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Year : 2020  |  Volume : 6  |  Issue : 3  |  Page : 264-269

A Survey of the Practices of Storage and Transport for Donor Heart in India

1 Department of Cardiothoracic and Vascular Surgery, C T Center, All India Institute of Medical Sciences, New Delhi, India
2 Department of Cardiology, C T Center, All India Institute of Medical Sciences, New Delhi, India
3 Marian Cardiac Center and Research Foundation, Pune, India
4 Department of Cardiothoracic and Vascular Surgery, Sir HN Reliance Hospital, Mumbai, Maharashtra, India
5 Department of Heart and Lung Transplantation, Apollo Hospitals, Chennai, Tamil Nadu, India
6 Department of Cardiothoracic and Vascular Surgery, Institute of Heart and Lung Transplant, MGM Healthcare, Chennai, Tamil Nadu, India
7 Department of Cardiovascular Surgery, Max Heart and Vascular Institute, New Delhi, India
8 Department of Cardiovascular Surgery, Narayana Institute of Cardiac Sciences, Bengaluru, Karnataka, India
9 Department of Cardiothoracic Surgery, Apollo Hospitals, Hyderabad, Telangana, India

Correspondence Address:
Dr. Sarvesh Pal Singh
Department of Cardio-Thoracic and Vascular Surgery, C T Center, All India Institute of Medical Sciences, Room No 5, 7th Floor, New Delhi - 110 029
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Source of Support: None, Conflict of Interest: None

DOI: 10.4103/jpcs.jpcs_58_20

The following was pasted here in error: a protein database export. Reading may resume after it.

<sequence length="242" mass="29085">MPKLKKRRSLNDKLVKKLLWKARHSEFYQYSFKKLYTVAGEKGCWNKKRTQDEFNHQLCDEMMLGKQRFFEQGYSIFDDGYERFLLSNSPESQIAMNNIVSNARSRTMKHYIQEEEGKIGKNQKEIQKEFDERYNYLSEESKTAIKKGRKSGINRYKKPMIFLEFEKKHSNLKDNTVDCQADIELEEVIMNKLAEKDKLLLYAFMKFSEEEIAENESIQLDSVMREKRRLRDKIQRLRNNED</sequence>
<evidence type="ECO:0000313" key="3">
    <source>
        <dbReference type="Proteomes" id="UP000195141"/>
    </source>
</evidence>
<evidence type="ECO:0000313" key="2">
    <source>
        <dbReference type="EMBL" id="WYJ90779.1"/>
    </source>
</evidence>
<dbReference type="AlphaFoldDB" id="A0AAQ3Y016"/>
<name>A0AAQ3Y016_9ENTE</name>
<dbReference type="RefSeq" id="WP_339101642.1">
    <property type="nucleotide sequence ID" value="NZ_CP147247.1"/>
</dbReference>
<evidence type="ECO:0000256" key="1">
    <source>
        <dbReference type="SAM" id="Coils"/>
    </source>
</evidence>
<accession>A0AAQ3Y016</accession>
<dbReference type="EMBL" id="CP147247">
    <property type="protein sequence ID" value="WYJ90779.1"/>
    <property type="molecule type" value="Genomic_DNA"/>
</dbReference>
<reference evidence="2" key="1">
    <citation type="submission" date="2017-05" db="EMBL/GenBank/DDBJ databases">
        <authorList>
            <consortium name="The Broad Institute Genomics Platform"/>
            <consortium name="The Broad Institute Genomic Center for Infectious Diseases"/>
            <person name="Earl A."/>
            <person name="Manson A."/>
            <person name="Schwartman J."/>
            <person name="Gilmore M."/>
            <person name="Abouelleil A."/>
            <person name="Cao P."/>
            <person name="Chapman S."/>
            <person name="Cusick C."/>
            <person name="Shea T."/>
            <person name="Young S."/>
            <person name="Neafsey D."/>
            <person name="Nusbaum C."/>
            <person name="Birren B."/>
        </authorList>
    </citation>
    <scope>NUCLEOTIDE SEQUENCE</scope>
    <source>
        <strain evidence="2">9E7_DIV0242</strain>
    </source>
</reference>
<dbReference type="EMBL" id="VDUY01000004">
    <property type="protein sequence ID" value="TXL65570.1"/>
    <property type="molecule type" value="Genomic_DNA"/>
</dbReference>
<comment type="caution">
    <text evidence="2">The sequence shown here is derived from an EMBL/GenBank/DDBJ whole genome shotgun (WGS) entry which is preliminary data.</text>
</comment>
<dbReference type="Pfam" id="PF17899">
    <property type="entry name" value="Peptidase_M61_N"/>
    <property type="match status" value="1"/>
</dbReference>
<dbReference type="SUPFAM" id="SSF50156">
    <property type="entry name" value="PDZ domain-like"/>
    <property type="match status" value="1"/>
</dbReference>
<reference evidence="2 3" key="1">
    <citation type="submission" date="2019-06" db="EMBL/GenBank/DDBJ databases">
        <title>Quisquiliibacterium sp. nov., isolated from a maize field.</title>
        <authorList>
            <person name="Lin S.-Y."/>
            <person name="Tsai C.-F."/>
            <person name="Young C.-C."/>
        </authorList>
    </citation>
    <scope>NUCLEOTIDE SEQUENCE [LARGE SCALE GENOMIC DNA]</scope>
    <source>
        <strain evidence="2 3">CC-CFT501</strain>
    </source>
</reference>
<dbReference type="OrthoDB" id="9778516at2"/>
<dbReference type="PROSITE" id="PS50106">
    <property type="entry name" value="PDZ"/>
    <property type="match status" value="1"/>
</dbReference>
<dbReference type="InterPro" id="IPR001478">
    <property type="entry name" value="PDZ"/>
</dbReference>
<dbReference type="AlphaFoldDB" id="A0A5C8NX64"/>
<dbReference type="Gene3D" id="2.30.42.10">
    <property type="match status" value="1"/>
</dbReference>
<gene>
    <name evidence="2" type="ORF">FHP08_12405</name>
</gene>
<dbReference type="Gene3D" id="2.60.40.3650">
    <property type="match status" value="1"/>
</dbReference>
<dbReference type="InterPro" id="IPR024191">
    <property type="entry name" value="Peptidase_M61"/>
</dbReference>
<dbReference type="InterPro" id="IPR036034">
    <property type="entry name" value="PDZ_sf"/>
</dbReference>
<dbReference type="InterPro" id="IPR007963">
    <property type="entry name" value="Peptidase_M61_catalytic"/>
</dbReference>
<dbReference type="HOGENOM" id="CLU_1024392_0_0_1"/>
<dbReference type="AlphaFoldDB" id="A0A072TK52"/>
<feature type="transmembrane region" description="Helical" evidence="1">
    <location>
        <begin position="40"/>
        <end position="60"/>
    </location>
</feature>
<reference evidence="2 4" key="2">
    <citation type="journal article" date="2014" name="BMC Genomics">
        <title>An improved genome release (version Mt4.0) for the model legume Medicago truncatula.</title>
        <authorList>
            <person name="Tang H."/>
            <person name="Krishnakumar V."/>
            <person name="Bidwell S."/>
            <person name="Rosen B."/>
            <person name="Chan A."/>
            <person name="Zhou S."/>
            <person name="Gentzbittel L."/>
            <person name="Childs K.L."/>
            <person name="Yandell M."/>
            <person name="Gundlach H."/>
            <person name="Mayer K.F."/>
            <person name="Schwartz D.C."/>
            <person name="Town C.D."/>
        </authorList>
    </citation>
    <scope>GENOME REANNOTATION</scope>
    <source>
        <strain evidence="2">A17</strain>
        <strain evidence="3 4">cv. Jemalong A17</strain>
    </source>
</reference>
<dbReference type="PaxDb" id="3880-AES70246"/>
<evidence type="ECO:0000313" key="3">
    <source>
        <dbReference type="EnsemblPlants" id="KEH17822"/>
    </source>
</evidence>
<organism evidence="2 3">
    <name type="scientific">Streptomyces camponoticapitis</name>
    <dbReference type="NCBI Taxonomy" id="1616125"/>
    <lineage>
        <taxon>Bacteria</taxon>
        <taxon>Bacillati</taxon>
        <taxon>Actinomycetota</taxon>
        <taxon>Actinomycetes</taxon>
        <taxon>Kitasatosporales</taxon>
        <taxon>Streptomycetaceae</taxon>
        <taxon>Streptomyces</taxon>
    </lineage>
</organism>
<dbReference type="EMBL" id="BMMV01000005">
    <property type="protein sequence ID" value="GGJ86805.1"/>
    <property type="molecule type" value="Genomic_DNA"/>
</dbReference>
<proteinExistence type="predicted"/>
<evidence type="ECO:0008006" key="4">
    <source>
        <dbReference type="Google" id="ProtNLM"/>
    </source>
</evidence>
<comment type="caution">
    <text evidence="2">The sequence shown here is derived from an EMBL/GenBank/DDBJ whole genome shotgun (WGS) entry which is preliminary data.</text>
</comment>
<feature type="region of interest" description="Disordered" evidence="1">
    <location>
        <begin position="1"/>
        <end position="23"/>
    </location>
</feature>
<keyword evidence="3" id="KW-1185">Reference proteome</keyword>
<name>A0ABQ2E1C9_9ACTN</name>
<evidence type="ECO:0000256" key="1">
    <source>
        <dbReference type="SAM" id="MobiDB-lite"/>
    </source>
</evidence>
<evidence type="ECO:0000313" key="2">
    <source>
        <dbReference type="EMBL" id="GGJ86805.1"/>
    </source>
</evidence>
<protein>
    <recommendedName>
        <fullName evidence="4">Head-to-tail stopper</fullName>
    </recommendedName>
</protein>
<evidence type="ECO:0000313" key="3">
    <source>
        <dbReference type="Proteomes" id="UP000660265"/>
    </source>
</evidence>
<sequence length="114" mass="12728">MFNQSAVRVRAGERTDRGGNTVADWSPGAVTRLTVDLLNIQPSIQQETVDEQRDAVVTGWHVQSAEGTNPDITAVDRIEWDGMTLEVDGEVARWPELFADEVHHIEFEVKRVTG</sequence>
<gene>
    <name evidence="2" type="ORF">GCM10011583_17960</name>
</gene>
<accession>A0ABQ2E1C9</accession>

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Background: Heart transplant remains the gold standard for the treatment of end-stage heart failure. The most common method of donor heart preservation, during transport, is “triple-bag technique” with static cold storage (SCS). The safe duration of storage (ischemic time) for a donor heart with SCS is 4 h shortest among all the transplantable solid organs. One of the factors determining the donor heart's quality is the storage and transport of the donor organ. This study identified the centers which perform heart transplants routinely (≥7 per year) for the past 3 years and compared the differences between their donor heart storage and transport practices. Methodology: After obtaining ethical clearance from the Institutional Ethics Committee, this survey was done among the centers performing heart transplants in India. Centers performing an average of ≥7 heart transplants per year for the past consecutive 3 years were identified and included in the study. Centers that refused to participate or did not respond to a maximum of 3 reminders to send the filled questionnaire were excluded from the survey. A total of 11 transplant teams fulfilled the inclusion criteria, but only eight units responded to the request. The authors identified the team leaders in all the transplant teams and obtained concurrence before sharing an indigenous questionnaire about the practice of storage and transport of donor heart followed in their centers. Teams were contacted by digital platforms and telephone. Results: The analysis of current practices for donor heart preservation reveals that the triple-bag technique is the most commonly used method for SCS of donor heart, and Custodiol HTK is the most commonly used solution for cardioplegia. The dose of Custodiol varies between 25 and 50 ml/kg in different centers. It is also a common practice to immerse the heart in cold Custodiol solution in the first bag. Although any donor retrieval team does not measure the temperature, every team claims the temperature of the preservative solution used for flushing is 0°C–4°C. All the participating teams use ice cubes or slush in the transport box around the heart encased in 3 plastic bags. Conclusions: The authors of this survey conclude that the triple bag technique use may not be essential and can be converted to a two-bag technique as practiced by a couple of units. The use of cold Custodiol solution in the first bag probably has no rationale, and the use of 0.9% saline is a non-inferior cost-effective option. Ice slush may be avoided in the first bag because of the theoretical possibility of triggering a freeze in the donor heart.

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